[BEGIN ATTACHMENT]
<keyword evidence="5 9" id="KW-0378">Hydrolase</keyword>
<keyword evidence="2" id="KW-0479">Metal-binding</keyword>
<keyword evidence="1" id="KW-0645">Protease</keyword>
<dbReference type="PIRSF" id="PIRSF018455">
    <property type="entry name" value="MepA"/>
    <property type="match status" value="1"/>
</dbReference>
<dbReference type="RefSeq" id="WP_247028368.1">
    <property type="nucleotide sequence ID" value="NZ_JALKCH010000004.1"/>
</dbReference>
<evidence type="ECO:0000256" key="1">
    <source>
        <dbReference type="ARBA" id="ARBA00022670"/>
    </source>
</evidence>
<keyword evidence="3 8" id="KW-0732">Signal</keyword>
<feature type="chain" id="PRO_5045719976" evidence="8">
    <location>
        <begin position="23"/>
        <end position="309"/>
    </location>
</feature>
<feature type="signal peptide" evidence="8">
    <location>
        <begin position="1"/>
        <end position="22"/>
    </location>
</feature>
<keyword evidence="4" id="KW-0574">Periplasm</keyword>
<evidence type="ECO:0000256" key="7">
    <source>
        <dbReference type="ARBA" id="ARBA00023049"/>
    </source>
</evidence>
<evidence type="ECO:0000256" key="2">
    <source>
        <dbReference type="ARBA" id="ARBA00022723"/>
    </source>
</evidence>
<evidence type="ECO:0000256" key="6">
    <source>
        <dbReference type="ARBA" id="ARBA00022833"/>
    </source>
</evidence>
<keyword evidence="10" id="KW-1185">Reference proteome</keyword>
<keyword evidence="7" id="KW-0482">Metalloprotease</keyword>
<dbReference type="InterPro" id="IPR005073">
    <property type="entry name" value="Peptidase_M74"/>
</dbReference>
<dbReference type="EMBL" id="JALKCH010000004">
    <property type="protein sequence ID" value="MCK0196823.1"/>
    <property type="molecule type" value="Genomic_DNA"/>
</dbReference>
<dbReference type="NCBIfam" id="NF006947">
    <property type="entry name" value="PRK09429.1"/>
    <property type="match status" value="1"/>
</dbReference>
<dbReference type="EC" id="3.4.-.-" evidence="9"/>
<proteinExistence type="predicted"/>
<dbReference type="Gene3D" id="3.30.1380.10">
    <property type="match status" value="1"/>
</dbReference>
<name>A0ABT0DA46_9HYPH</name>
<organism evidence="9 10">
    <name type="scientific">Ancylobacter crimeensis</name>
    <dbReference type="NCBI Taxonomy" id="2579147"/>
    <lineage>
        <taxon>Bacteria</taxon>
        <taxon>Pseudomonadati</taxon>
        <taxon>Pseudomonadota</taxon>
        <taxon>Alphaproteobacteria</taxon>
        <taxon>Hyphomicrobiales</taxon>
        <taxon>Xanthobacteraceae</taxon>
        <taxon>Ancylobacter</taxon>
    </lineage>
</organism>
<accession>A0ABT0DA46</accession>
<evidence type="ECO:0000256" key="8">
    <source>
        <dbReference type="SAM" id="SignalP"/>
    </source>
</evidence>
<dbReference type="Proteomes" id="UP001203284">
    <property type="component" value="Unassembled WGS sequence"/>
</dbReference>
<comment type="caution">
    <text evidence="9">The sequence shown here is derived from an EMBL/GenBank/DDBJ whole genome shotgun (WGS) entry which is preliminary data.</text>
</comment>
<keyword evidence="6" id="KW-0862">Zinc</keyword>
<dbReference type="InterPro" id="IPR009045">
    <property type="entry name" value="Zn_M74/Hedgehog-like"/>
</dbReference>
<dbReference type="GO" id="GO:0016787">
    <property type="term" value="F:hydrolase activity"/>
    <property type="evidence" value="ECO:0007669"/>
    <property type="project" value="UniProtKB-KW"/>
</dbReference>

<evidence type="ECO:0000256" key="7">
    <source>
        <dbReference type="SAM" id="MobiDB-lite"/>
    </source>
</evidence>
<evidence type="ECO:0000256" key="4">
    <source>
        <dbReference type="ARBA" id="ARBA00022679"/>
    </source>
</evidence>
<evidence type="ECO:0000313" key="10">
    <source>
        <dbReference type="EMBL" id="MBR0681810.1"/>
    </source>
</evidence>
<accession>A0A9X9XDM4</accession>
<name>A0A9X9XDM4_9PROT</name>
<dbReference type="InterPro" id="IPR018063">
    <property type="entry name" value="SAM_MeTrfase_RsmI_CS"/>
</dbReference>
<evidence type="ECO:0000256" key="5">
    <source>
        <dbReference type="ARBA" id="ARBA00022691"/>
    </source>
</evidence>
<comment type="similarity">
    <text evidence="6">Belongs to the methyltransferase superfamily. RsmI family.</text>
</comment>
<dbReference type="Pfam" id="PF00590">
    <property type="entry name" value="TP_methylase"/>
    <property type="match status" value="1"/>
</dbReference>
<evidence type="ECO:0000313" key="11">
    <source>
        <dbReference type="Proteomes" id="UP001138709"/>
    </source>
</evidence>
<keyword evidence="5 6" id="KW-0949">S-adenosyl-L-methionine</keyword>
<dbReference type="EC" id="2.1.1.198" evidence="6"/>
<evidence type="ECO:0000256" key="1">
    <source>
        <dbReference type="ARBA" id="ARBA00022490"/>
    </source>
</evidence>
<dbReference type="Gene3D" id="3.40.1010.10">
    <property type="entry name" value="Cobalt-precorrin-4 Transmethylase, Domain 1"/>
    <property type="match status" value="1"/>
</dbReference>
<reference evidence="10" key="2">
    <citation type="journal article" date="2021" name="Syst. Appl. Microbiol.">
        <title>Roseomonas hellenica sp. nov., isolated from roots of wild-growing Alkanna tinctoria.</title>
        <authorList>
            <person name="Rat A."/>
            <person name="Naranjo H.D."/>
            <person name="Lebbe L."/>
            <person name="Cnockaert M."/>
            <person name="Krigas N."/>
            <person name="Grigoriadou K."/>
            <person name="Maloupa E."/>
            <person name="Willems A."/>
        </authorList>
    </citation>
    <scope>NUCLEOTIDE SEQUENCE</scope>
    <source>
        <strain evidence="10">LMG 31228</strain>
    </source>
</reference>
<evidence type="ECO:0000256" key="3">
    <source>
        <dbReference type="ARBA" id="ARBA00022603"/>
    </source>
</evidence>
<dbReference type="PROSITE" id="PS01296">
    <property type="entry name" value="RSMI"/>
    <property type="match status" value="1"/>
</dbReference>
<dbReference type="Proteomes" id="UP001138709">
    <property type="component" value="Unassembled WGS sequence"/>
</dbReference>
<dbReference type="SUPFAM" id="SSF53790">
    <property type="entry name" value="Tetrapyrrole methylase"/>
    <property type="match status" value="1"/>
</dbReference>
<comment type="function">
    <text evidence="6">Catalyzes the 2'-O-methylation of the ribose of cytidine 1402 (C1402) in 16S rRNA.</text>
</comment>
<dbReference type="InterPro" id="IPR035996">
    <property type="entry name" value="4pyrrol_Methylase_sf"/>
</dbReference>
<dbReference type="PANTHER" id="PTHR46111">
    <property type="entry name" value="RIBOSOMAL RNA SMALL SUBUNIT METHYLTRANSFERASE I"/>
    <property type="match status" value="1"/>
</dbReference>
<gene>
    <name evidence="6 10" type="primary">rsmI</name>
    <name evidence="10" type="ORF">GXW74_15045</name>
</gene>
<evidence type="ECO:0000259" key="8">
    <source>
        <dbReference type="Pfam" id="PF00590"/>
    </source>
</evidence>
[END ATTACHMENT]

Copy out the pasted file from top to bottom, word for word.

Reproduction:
<keyword evidence="5 9" id="KW-0378">Hydrolase</keyword>
<keyword evidence="2" id="KW-0479">Metal-binding</keyword>
<keyword evidence="1" id="KW-0645">Protease</keyword>
<dbReference type="PIRSF" id="PIRSF018455">
    <property type="entry name" value="MepA"/>
    <property type="match status" value="1"/>
</dbReference>
<dbReference type="RefSeq" id="WP_247028368.1">
    <property type="nucleotide sequence ID" value="NZ_JALKCH010000004.1"/>
</dbReference>
<evidence type="ECO:0000256" key="1">
    <source>
        <dbReference type="ARBA" id="ARBA00022670"/>
    </source>
</evidence>
<keyword evidence="3 8" id="KW-0732">Signal</keyword>
<feature type="chain" id="PRO_5045719976" evidence="8">
    <location>
        <begin position="23"/>
        <end position="309"/>
    </location>
</feature>
<feature type="signal peptide" evidence="8">
    <location>
        <begin position="1"/>
        <end position="22"/>
    </location>
</feature>
<keyword evidence="4" id="KW-0574">Periplasm</keyword>
<evidence type="ECO:0000256" key="7">
    <source>
        <dbReference type="ARBA" id="ARBA00023049"/>
    </source>
</evidence>
<evidence type="ECO:0000256" key="2">
    <source>
        <dbReference type="ARBA" id="ARBA00022723"/>
    </source>
</evidence>
<evidence type="ECO:0000256" key="6">
    <source>
        <dbReference type="ARBA" id="ARBA00022833"/>
    </source>
</evidence>
<keyword evidence="10" id="KW-1185">Reference proteome</keyword>
<keyword evidence="7" id="KW-0482">Metalloprotease</keyword>
<dbReference type="InterPro" id="IPR005073">
    <property type="entry name" value="Peptidase_M74"/>
</dbReference>
<dbReference type="EMBL" id="JALKCH010000004">
    <property type="protein sequence ID" value="MCK0196823.1"/>
    <property type="molecule type" value="Genomic_DNA"/>
</dbReference>
<dbReference type="NCBIfam" id="NF006947">
    <property type="entry name" value="PRK09429.1"/>
    <property type="match status" value="1"/>
</dbReference>
<dbReference type="EC" id="3.4.-.-" evidence="9"/>
<proteinExistence type="predicted"/>
<dbReference type="Gene3D" id="3.30.1380.10">
    <property type="match status" value="1"/>
</dbReference>
<name>A0ABT0DA46_9HYPH</name>
<organism evidence="9 10">
    <name type="scientific">Ancylobacter crimeensis</name>
    <dbReference type="NCBI Taxonomy" id="2579147"/>
    <lineage>
        <taxon>Bacteria</taxon>
        <taxon>Pseudomonadati</taxon>
        <taxon>Pseudomonadota</taxon>
        <taxon>Alphaproteobacteria</taxon>
        <taxon>Hyphomicrobiales</taxon>
        <taxon>Xanthobacteraceae</taxon>
        <taxon>Ancylobacter</taxon>
    </lineage>
</organism>
<accession>A0ABT0DA46</accession>
<evidence type="ECO:0000256" key="8">
    <source>
        <dbReference type="SAM" id="SignalP"/>
    </source>
</evidence>
<dbReference type="Proteomes" id="UP001203284">
    <property type="component" value="Unassembled WGS sequence"/>
</dbReference>
<comment type="caution">
    <text evidence="9">The sequence shown here is derived from an EMBL/GenBank/DDBJ whole genome shotgun (WGS) entry which is preliminary data.</text>
</comment>
<keyword evidence="6" id="KW-0862">Zinc</keyword>
<dbReference type="InterPro" id="IPR009045">
    <property type="entry name" value="Zn_M74/Hedgehog-like"/>
</dbReference>
<dbReference type="GO" id="GO:0016787">
    <property type="term" value="F:hydrolase activity"/>
    <property type="evidence" value="ECO:0007669"/>
    <property type="project" value="UniProtKB-KW"/>
</dbReference>

<evidence type="ECO:0000256" key="7">
    <source>
        <dbReference type="SAM" id="MobiDB-lite"/>
    </source>
</evidence>
<evidence type="ECO:0000256" key="4">
    <source>
        <dbReference type="ARBA" id="ARBA00022679"/>
    </source>
</evidence>
<evidence type="ECO:0000313" key="10">
    <source>
        <dbReference type="EMBL" id="MBR0681810.1"/>
    </source>
</evidence>
<accession>A0A9X9XDM4</accession>
<name>A0A9X9XDM4_9PROT</name>
<dbReference type="InterPro" id="IPR018063">
    <property type="entry name" value="SAM_MeTrfase_RsmI_CS"/>
</dbReference>
<evidence type="ECO:0000256" key="5">
    <source>
        <dbReference type="ARBA" id="ARBA00022691"/>
    </source>
</evidence>
<comment type="similarity">
    <text evidence="6">Belongs to the methyltransferase superfamily. RsmI family.</text>
</comment>
<dbReference type="Pfam" id="PF00590">
    <property type="entry name" value="TP_methylase"/>
    <property type="match status" value="1"/>
</dbReference>
<evidence type="ECO:0000313" key="11">
    <source>
        <dbReference type="Proteomes" id="UP001138709"/>
    </source>
</evidence>
<keyword evidence="5 6" id="KW-0949">S-adenosyl-L-methionine</keyword>
<dbReference type="EC" id="2.1.1.198" evidence="6"/>
<evidence type="ECO:0000256" key="1">
    <source>
        <dbReference type="ARBA" id="ARBA00022490"/>
    </source>
</evidence>
<dbReference type="Gene3D" id="3.40.1010.10">
    <property type="entry name" value="Cobalt-precorrin-4 Transmethylase, Domain 1"/>
    <property type="match status" value="1"/>
</dbReference>
<reference evidence="10" key="2">
    <citation type="journal article" date="2021" name="Syst. Appl. Microbiol.">
        <title>Roseomonas hellenica sp. nov., isolated from roots of wild-growing Alkanna tinctoria.</title>
        <authorList>
            <person name="Rat A."/>
            <person name="Naranjo H.D."/>
            <person name="Lebbe L."/>
            <person name="Cnockaert M."/>
            <person name="Krigas N."/>
            <person name="Grigoriadou K."/>
            <person name="Maloupa E."/>
            <person name="Willems A."/>
        </authorList>
    </citation>
    <scope>NUCLEOTIDE SEQUENCE</scope>
    <source>
        <strain evidence="10">LMG 31228</strain>
    </source>
</reference>
<evidence type="ECO:0000256" key="3">
    <source>
        <dbReference type="ARBA" id="ARBA00022603"/>
    </source>
</evidence>
<dbReference type="PROSITE" id="PS01296">
    <property type="entry name" value="RSMI"/>
    <property type="match status" value="1"/>
</dbReference>
<dbReference type="Proteomes" id="UP001138709">
    <property type="component" value="Unassembled WGS sequence"/>
</dbReference>
<dbReference type="SUPFAM" id="SSF53790">
    <property type="entry name" value="Tetrapyrrole methylase"/>
    <property type="match status" value="1"/>
</dbReference>
<comment type="function">
    <text evidence="6">Catalyzes the 2'-O-methylation of the ribose of cytidine 1402 (C1402) in 16S rRNA.</text>
</comment>
<dbReference type="InterPro" id="IPR035996">
    <property type="entry name" value="4pyrrol_Methylase_sf"/>
</dbReference>
<dbReference type="PANTHER" id="PTHR46111">
    <property type="entry name" value="RIBOSOMAL RNA SMALL SUBUNIT METHYLTRANSFERASE I"/>
    <property type="match status" value="1"/>
</dbReference>
<gene>
    <name evidence="6 10" type="primary">rsmI</name>
    <name evidence="10" type="ORF">GXW74_15045</name>
</gene>
<evidence type="ECO:0000259" key="8">
    <source>
        <dbReference type="Pfam" id="PF00590"/>
    </source>
</evidence>